Designing for Workspace Collaboration: An Architect’s View

Project: World Resource Institute | Architect: FOX Architects | Photographer: John Cole

“The types of collaborative spaces are changing; they have gone beyond the boundaries of the traditional office and are supporting new types of collaboration” — Box Fox, founder and CEO of FOX Architects and publisher of Work Design Magazine, gets back to the roots of collaboration and discusses how design can help preserve, and develop, this fundamental element of the workplace.

This article is part of our ‘workplace design’ series

“Collaboration” is one of those overused words, so much so that we’ve watered down its subtle differences in meaning. This is especially true for the workplace design community.

In many ways, the word has become generic, and now that it has emerged as a key driver of the knowledge economy, we don’t have a good way to describe all of its nuances. It’s like the word “snow”: most of us think of it as frozen precipitation. But Eskimos? They’ve got 50 different words to describe it. Collaboration is a lot like that, except we don’t have 50 ways of looking at it, which makes it particularly hard to write about.

Project: OGSystems | Architect: FOX Architects | Photographer: Ron Blunt

Project: OGSystems | Architect: FOX Architects | Photographer: Ron Blunt

There are many things that influence how we collaborate: openness, flexibility, size, work surface, technology, video, seating, lighting, acoustics, vertical surface, glass, security, color, remote access, location, duration. And don’t forget the food. There’s more: culture, purpose, type of work, industry, process, communication. More recently, health and well-being all influence how we interact and collaborate.

There is not a lot of science behind collaboration; if there were, we would have strange scientific names that we could use. But apps that help facilitate collaboration are starting to collect data around it, and companies like Google have a considerable amount of data around how people interact.

When Work Design Magazine asked a group of designers to sketch collaborative spaces, they came up with 40 or 50 different types of collaborative space. They used words like huddle room, café, scrum, ideation, or simply collaboration space. These are arbitrarily assigned names with no specific set of rules about how they are defined or applied. A huddle room in one office might be completely different from a huddle room in another office.

Different combinations space plans can yield a vast number of types of collaboration spaces that can be created from derivatives of the above characteristics. Theoretically, you could have tens of millions of different combinations. Realistically, it might be a few hundred. But how many different words can you think of that describe different types of collaboration? My guess is maybe a dozen. Which make communicating the specific characteristics of collaboration very hard.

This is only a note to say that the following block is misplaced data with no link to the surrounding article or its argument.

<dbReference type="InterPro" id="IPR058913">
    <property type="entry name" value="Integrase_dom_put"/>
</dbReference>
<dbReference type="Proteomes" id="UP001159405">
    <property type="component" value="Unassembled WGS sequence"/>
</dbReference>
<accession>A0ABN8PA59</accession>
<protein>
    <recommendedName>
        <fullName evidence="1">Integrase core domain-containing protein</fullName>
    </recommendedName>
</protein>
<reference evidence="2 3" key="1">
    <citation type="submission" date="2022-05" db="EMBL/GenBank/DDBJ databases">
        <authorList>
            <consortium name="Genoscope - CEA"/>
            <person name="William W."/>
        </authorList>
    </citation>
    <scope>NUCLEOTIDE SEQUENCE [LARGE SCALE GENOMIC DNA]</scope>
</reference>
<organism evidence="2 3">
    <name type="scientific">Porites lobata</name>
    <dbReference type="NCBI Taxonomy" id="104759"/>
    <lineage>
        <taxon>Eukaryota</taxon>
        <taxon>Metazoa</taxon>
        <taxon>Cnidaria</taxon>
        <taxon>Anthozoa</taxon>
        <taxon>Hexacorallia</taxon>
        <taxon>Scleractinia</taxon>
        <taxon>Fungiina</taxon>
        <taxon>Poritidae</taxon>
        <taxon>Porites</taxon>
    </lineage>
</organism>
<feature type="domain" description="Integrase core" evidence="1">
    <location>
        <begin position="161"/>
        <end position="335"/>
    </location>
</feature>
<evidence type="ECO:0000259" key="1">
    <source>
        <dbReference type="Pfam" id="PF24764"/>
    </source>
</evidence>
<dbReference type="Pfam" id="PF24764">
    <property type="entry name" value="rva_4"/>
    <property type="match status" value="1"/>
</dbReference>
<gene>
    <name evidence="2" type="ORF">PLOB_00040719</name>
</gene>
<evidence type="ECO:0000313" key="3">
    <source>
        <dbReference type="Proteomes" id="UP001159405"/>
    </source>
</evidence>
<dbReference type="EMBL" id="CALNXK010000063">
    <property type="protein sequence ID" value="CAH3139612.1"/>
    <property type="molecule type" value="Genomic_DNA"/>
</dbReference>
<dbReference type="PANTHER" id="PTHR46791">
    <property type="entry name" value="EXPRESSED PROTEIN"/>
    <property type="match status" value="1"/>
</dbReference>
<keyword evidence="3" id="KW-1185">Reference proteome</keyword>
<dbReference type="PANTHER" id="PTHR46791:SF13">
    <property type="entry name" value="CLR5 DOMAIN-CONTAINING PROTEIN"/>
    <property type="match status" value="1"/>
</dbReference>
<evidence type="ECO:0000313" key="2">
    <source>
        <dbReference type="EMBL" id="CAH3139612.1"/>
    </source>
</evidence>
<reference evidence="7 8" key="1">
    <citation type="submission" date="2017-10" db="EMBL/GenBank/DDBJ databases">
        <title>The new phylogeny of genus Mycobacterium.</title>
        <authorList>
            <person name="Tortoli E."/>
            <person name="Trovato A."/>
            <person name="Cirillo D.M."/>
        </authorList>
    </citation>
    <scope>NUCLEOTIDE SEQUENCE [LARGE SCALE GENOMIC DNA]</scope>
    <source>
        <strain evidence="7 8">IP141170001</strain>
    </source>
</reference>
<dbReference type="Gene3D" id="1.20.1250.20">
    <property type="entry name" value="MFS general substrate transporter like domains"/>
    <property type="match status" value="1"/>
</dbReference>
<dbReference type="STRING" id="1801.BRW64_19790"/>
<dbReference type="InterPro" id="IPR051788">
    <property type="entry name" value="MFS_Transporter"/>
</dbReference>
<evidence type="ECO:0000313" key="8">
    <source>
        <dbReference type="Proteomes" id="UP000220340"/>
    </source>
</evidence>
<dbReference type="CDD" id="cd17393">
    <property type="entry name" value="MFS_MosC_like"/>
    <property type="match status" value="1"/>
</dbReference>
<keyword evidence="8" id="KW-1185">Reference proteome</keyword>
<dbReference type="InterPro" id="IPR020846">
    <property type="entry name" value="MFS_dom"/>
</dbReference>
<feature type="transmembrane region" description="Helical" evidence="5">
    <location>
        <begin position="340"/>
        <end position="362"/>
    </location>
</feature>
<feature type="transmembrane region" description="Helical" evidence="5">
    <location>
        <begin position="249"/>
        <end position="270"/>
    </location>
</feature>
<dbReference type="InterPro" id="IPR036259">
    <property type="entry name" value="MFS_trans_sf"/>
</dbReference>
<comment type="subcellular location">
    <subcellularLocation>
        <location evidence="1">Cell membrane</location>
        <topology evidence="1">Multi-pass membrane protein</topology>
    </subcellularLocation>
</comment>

The Latest News
Delivered To Your Inbox

Project: OGSystems | Architect: FOX Architects | Photographer: Ron Blunt

Project: OGSystems | Architect: FOX Architects | Photographer: Ron Blunt

Most organizations have their own unique processes, behaviors, methods and tools for how they collaborate. If you get any of these out of sequence, or use the wrong tools, you can hinder the performance of that organization. The collaborative space is an important tool. You need to have the right tool for your work.

The types of collaborative spaces are changing; they have gone beyond the boundaries of the traditional office and are supporting new types of collaboration.

Collaborative spaces in today’s office mimic bars, food counters, diners, kitchens, living rooms and hotel lobbies. It used to be the café, then the third place, and now it’s much more integrated and flexible. The groups that they serve range from individuals working alone to small groups. The spaces are now more conducive to individuals or a group or two or three working with one other, who are getting work done, but remain open to interacting with others in the same location.

This type of collaboration is very different from the old ways that we thought about collaboration. People are there to work and they are open to meeting and interacting with others. The collaborative interactions in this kind of space are much more fluid, dynamic, unplanned, and spontaneous. Regulars come and go, catch up quickly and continue to get work done. The interactions are much more serendipitous, and these kinds of spaces enable people to be accessible and engaged in the community.

Most organizations realize that collaboration is key to their success. They are just unsure of how to describe or define exactly what they need; and so, it will remain simply “collaboration” and we will do it in collaborative space. Those of us in the workplace design arena will continue to communicate specific types and differences and iterate these spaces over time based on what we observe and experience.

Ultimately, collaboration is about people and how they work, interact, and exchange ideas. It is our need for social interaction in the community to which we belong, capturing new ideas and building value. It doesn’t matter what business we are in, collaboration is the prerequisite to innovation that we depend on to sustain our businesses. We are in an exciting time and I expect we will continue to see space and collaboration evolve.

Top image: Project: World Resource Institute | Architect: FOX Architects | Photographer: John Cole